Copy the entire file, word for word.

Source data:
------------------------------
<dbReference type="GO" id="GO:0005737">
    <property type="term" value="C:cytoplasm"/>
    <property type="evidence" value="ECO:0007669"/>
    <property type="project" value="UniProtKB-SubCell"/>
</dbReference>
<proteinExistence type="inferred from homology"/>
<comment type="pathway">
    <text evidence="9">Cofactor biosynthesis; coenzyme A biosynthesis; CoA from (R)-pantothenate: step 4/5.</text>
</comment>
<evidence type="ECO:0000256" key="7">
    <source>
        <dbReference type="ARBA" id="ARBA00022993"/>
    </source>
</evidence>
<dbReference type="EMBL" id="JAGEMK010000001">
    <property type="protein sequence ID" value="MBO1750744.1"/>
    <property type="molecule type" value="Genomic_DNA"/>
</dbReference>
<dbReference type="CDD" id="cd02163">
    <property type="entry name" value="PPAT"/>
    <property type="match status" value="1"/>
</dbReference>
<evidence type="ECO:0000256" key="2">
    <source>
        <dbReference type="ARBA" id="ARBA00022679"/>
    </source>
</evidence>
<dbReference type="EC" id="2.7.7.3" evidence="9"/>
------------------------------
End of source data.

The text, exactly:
<dbReference type="GO" id="GO:0005737">
    <property type="term" value="C:cytoplasm"/>
    <property type="evidence" value="ECO:0007669"/>
    <property type="project" value="UniProtKB-SubCell"/>
</dbReference>
<proteinExistence type="inferred from homology"/>
<comment type="pathway">
    <text evidence="9">Cofactor biosynthesis; coenzyme A biosynthesis; CoA from (R)-pantothenate: step 4/5.</text>
</comment>
<evidence type="ECO:0000256" key="7">
    <source>
        <dbReference type="ARBA" id="ARBA00022993"/>
    </source>
</evidence>
<dbReference type="EMBL" id="JAGEMK010000001">
    <property type="protein sequence ID" value="MBO1750744.1"/>
    <property type="molecule type" value="Genomic_DNA"/>
</dbReference>
<dbReference type="CDD" id="cd02163">
    <property type="entry name" value="PPAT"/>
    <property type="match status" value="1"/>
</dbReference>
<evidence type="ECO:0000256" key="2">
    <source>
        <dbReference type="ARBA" id="ARBA00022679"/>
    </source>
</evidence>
<dbReference type="EC" id="2.7.7.3" evidence="9"/>